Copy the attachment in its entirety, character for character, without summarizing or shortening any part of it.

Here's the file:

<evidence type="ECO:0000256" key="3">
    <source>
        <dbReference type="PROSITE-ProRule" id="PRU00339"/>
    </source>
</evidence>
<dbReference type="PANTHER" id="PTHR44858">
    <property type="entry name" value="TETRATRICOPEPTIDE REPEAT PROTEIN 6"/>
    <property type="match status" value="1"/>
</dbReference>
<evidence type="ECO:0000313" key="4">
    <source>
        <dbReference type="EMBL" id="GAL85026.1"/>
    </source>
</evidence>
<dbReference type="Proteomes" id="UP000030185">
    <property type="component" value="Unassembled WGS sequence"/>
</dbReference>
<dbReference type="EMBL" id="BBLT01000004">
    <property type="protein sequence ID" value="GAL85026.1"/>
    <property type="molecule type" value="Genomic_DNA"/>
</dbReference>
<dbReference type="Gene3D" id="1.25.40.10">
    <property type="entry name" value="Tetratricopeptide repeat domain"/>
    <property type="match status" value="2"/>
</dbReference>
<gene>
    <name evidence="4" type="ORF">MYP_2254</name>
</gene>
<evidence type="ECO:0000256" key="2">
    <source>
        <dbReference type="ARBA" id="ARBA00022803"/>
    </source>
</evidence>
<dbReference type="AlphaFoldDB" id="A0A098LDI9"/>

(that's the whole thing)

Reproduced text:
<evidence type="ECO:0000256" key="3">
    <source>
        <dbReference type="PROSITE-ProRule" id="PRU00339"/>
    </source>
</evidence>
<dbReference type="PANTHER" id="PTHR44858">
    <property type="entry name" value="TETRATRICOPEPTIDE REPEAT PROTEIN 6"/>
    <property type="match status" value="1"/>
</dbReference>
<evidence type="ECO:0000313" key="4">
    <source>
        <dbReference type="EMBL" id="GAL85026.1"/>
    </source>
</evidence>
<dbReference type="Proteomes" id="UP000030185">
    <property type="component" value="Unassembled WGS sequence"/>
</dbReference>
<dbReference type="EMBL" id="BBLT01000004">
    <property type="protein sequence ID" value="GAL85026.1"/>
    <property type="molecule type" value="Genomic_DNA"/>
</dbReference>
<dbReference type="Gene3D" id="1.25.40.10">
    <property type="entry name" value="Tetratricopeptide repeat domain"/>
    <property type="match status" value="2"/>
</dbReference>
<gene>
    <name evidence="4" type="ORF">MYP_2254</name>
</gene>
<evidence type="ECO:0000256" key="2">
    <source>
        <dbReference type="ARBA" id="ARBA00022803"/>
    </source>
</evidence>
<dbReference type="AlphaFoldDB" id="A0A098LDI9"/>